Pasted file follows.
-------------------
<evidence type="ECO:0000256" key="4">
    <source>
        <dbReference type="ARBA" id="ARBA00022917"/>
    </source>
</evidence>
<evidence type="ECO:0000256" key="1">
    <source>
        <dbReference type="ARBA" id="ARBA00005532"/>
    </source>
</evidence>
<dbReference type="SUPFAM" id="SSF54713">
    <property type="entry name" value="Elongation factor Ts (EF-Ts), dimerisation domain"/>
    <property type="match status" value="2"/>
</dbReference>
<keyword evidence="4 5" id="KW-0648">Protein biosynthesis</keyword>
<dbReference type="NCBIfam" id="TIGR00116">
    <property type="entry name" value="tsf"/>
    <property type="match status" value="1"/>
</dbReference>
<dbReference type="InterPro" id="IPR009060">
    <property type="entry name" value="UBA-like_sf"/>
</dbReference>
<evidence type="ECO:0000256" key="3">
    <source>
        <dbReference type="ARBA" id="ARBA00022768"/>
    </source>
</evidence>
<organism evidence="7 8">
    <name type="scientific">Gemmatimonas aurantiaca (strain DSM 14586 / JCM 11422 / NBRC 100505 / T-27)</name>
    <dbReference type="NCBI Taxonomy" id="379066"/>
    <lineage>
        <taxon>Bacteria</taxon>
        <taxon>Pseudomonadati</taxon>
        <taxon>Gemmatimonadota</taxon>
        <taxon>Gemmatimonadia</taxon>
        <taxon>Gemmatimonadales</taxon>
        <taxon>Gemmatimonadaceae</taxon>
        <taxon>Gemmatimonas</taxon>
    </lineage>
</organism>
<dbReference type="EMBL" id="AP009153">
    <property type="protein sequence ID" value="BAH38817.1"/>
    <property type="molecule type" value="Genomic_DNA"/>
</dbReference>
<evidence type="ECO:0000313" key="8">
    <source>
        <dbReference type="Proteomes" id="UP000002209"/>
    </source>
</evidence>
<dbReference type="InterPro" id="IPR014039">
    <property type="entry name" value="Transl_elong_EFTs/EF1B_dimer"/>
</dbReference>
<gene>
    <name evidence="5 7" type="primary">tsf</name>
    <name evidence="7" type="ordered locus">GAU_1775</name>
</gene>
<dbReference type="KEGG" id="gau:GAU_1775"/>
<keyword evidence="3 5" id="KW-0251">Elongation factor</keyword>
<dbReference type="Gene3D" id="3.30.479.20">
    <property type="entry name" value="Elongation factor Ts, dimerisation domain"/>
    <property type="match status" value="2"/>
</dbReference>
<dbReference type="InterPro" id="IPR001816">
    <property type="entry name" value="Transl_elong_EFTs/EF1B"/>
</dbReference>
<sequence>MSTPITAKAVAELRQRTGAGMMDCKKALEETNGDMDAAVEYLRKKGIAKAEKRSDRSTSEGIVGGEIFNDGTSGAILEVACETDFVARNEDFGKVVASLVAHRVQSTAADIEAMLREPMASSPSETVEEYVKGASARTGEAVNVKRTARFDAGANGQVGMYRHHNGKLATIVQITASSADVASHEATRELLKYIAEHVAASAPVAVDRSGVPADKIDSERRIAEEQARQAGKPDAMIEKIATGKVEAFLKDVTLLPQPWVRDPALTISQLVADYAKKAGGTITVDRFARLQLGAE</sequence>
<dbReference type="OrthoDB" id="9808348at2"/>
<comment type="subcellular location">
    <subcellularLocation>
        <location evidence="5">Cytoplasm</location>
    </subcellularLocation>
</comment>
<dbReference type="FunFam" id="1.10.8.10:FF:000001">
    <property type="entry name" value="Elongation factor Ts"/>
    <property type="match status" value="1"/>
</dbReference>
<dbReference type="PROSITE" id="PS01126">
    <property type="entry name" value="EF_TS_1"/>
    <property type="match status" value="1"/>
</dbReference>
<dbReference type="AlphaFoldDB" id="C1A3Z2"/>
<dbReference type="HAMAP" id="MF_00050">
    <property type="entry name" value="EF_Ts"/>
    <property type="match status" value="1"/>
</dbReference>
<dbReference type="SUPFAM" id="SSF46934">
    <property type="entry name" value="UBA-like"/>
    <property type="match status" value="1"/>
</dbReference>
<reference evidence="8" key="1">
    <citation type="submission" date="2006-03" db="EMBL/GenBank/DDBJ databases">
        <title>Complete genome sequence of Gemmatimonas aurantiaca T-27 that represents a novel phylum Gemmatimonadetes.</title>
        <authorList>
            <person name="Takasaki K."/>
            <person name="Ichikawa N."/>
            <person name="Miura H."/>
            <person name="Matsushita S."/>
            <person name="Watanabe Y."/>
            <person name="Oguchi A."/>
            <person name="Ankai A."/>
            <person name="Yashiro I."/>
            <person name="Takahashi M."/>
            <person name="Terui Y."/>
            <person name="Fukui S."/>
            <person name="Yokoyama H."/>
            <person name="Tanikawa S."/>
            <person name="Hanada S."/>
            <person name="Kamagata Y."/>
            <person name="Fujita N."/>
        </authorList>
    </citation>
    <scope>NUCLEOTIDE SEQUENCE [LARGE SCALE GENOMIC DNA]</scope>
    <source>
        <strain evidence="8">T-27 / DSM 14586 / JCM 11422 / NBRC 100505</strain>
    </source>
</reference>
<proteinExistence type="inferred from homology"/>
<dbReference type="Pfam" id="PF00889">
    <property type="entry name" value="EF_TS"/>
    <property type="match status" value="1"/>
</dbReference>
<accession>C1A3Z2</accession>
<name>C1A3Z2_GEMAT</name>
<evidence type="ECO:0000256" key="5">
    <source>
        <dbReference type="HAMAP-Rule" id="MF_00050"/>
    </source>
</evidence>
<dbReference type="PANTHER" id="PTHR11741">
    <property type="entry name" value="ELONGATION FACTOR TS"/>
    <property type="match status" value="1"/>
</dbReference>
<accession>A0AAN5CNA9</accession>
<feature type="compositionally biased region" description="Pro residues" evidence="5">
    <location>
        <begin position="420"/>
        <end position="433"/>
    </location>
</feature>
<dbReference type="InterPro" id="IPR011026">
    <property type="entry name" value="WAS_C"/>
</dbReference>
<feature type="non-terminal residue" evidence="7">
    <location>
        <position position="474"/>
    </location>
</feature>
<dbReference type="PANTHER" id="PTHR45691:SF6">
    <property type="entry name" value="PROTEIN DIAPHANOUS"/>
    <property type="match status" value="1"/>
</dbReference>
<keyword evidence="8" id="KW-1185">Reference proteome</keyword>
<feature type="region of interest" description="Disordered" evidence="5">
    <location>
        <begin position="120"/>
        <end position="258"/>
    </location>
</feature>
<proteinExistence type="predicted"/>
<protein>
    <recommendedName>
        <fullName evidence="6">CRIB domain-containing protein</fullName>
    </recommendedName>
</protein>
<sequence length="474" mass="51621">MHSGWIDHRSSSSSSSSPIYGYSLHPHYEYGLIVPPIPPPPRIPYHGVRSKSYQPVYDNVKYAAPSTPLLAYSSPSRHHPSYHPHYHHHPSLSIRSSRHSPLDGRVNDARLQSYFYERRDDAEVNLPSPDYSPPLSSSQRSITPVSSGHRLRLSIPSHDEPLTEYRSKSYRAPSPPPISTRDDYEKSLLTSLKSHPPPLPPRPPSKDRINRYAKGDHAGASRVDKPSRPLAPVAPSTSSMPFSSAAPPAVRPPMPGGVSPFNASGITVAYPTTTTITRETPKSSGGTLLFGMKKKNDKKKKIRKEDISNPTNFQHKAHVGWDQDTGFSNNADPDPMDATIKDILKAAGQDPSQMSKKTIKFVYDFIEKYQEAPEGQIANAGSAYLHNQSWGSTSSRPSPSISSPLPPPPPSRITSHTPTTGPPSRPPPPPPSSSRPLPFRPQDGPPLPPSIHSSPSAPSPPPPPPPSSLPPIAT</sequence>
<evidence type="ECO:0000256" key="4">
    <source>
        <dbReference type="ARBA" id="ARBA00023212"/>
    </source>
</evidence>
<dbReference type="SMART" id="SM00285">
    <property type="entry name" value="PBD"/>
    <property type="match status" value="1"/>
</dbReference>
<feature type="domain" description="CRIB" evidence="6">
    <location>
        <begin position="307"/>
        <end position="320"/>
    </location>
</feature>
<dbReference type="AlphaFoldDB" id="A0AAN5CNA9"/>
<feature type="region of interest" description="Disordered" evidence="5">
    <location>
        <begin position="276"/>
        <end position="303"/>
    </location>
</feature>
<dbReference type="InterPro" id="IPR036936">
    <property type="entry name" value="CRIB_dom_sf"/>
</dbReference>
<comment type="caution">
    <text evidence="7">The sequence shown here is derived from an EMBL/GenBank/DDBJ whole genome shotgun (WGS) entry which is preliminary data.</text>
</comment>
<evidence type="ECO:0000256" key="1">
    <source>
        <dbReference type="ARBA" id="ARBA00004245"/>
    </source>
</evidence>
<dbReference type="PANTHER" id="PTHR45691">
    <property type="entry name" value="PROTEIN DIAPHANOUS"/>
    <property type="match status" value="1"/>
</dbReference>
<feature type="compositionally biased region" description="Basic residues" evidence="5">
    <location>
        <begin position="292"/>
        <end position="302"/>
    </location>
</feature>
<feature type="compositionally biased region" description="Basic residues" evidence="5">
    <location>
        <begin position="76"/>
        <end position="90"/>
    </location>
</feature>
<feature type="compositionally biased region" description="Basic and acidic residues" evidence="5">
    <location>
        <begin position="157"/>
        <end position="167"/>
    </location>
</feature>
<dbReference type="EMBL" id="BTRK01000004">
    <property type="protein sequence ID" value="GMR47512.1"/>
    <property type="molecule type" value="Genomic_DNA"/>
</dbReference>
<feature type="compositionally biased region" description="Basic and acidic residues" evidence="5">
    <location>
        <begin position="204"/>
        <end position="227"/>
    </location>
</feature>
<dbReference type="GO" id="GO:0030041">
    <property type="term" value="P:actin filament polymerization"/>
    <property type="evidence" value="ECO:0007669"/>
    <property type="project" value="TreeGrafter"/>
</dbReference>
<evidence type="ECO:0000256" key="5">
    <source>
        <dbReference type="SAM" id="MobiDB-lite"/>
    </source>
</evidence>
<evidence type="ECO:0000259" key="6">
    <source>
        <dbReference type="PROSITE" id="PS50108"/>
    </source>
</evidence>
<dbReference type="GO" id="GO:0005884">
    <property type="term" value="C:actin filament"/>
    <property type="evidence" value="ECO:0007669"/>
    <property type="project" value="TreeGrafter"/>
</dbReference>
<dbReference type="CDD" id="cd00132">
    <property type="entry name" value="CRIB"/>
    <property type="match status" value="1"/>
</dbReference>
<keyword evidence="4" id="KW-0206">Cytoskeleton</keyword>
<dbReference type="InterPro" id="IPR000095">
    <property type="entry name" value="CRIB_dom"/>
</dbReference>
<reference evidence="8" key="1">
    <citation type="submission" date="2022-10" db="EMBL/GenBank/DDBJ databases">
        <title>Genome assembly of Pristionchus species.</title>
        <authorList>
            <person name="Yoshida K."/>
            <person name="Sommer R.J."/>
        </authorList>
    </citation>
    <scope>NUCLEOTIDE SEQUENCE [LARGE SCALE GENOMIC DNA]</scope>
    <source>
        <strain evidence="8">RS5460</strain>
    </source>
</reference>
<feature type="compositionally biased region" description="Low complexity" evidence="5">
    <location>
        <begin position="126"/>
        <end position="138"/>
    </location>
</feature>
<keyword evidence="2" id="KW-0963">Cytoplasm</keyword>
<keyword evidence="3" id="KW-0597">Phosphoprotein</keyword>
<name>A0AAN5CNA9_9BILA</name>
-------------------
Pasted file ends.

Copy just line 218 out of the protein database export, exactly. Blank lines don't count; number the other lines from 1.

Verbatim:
        <end position="167"/>